Lady Gee

Hello there Yes these are English grown lavenders that will have been overwintered.

Are your Lavandula angustifolia 'Hidcote' a true cultivar propagated from cuttings or are they seed grown? Thanks.

Five Leaves Left

Hello, The Lavandula angustifolia 'Hidcote' we sell are propagated by cuttings.

helen

Which Lavenderis best for border edging and what size plants? Hi I am at the moment pulling out some very shabby Lavender which was edging two borders. I would like to replace them but I am not sure which would be the best variety to use (I inherited them with the house and can't tell what they were). I would also appreciate some advice on how far apart to plant them and whether it would be better to buy the bigger more mature plants or samller plants? Thanks in advance for any guidance you can give me. Katie

Katie Waddington

Hello Katie, All Lavenders do well as hedging, but as the angustifolias are hardier, I would opt for this type. If you want a taller hedge and you don't mind being a little patient, then I would opt for the smaller pots of Lavandula angustifolia. If however you want a more compact hedge, then L. angustifolia Munstead or L. angustifolia Hidcote would be a better option. I hope this helps. Helen Plant Doctor

Crocus Helpdesk

Salvia suggestion please Please could you advise me? I am looking to use a Salvia to plant with Buxus balls, Hakonechloa and Lavender. I need a strong, long flowering and easy caring Salvia variety that will not grow too tall. Your advise would be invaluable Thank you Jackie

jackie middleton

Hello Jackie, Salvia nemorosa Caradonna probably has the longest flowering period, but it does get to 75cm tall - just click on the following lin to go straight to it. http://www.crocus.co.uk/plants/_/perennials/salvia-nemorosa-caradonna/classid.2000006629/ If that is too tall, then Saliva nemorosa Ostfriesland may be a better option http://www.crocus.co.uk/plants/_/perennials/salvia-nemorosa-ostfriesland/classid.3545/ I hope this helps. Helen Plant Doctor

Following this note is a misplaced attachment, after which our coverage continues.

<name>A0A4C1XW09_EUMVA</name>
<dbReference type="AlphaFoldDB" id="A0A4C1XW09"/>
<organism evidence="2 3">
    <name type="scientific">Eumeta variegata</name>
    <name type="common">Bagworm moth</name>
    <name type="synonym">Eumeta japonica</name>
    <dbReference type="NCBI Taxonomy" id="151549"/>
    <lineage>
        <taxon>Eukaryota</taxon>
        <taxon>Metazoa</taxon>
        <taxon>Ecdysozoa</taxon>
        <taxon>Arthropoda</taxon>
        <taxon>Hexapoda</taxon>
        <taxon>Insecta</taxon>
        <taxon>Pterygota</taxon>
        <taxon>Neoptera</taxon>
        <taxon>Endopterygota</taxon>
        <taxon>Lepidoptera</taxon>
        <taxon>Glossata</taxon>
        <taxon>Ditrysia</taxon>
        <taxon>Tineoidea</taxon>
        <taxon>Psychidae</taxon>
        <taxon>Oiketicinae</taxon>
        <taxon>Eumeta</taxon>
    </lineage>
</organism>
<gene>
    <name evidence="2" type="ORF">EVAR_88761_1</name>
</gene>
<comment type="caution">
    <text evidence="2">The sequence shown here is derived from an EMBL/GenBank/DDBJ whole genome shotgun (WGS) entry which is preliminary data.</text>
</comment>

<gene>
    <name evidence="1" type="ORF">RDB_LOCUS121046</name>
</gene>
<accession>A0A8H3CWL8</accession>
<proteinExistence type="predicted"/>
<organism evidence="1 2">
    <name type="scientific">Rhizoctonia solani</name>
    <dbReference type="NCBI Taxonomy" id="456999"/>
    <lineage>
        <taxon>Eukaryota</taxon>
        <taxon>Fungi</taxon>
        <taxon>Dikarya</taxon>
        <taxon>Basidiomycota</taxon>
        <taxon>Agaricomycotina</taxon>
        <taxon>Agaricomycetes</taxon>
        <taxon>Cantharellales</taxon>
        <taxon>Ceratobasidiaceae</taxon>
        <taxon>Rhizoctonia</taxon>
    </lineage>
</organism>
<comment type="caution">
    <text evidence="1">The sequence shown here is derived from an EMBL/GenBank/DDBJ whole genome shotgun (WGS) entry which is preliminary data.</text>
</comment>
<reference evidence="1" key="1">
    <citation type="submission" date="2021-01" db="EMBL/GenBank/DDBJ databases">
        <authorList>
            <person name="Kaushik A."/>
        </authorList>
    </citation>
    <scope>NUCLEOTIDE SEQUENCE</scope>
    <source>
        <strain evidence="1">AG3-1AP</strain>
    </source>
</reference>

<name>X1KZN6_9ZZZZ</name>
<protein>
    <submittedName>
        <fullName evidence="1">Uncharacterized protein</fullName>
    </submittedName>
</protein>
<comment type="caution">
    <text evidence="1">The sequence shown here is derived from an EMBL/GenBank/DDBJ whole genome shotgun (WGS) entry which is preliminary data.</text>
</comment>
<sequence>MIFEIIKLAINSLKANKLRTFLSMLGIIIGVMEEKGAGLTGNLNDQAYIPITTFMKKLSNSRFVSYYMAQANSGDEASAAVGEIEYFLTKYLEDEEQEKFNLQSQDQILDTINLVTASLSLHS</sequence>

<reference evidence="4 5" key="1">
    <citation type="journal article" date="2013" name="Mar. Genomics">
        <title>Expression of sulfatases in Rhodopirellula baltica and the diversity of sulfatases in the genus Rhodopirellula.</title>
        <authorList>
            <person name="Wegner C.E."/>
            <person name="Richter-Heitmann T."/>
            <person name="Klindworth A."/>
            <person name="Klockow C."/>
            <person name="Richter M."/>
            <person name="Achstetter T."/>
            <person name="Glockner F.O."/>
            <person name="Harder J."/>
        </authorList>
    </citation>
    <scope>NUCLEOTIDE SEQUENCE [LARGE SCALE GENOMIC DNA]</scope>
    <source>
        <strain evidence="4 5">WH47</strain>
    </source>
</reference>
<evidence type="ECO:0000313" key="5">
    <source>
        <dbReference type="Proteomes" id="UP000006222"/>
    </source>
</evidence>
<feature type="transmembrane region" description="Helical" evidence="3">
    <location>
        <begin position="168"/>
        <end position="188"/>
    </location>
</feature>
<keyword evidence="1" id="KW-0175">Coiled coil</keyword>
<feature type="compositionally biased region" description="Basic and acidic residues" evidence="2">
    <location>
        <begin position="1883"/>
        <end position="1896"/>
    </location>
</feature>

Crocus Helpdesk

Lavendula ang. 'Hidcote' Would Lavender ang.' Hidcote' be flowering late August...early September My son is getting married 4th Sept and they want to have this plant as a centre piece in the middle of the tables x 11?

Jacky

Hello Jacky, It is likely to be still in flower (just), however we cannot guarantee it. Perhaps to guarantee the flowers, your best option would be to cut and dry them now for use later on. If you click on the following link it will take you to the size and price we currently have. http://www.crocus.co.uk/plants/_/lavenders/lavandula-angustifolia-hidcote/classid.2000010501/

Crocus Helpdesk

When do I plant Lavender? What is the best time of year to plant Lavender Hidcote?

Dani Neville

As a rule, hardy plants grown in containers, such as the Lavandula angustifolia Hidcote, can be planted at any time of year as long as the soil isn't frozen solid. The best times are in the autumn when the soil is still warm enough to encourage root growth but the plant isn't in active growth, or the spring before the temperatures start to rise, however you can plant in mid summer as long as you make sure the plant is kept well watered.

Crocus

Hi Digging in some bonemeal in to the soil when you plant will help enormously. As for planting distance, as Lavandula 'Hidcote' is a dwarf variety then I would recommend planting it 30-45cm apart. Regards Helen

Crocus

Which Lavender will grow in a pot? I would be so grateful if you could help me. I am trying to buy an 82 year old lady some sweet smelling lavender for a birthday present. she only has a balcony, so it would have to live in a pot. Do you have anything suitable?

Ruth Inglefield

We do sell some lovely lavenders on our site and they all do well in pots provided they are kept well watered. The best are probably the more compact forms such as the following (you can click on the links below the names to go straight to them) Hidcote http://www.crocus.co.uk/plants/_/lavenders/lavandula-angustifolia-hidcote/classid.2000010501/ Imperial Gem http://www.crocus.co.uk/plants/_/shrubs/mediterranean-plants/lavandula-angustifolia-imperial-gem/classid.2000008657/ Munstead http://www.crocus.co.uk/plants/_/lavenders/lavandula-angustifolia-munstead/classid.2000002724/

Crocus

How many plants do I need for my lavender hedge? I want to make a 'Hidcote' Lavender hedge, which will be around 8.5m long. Could you tell me how many plants I would need.

Brian Bolton

Ideally these Lavenders should be planted at 30cm intervals to create a nice, dense hedge, so you will need around 28 plants to cover the 8.5m length.

Crocus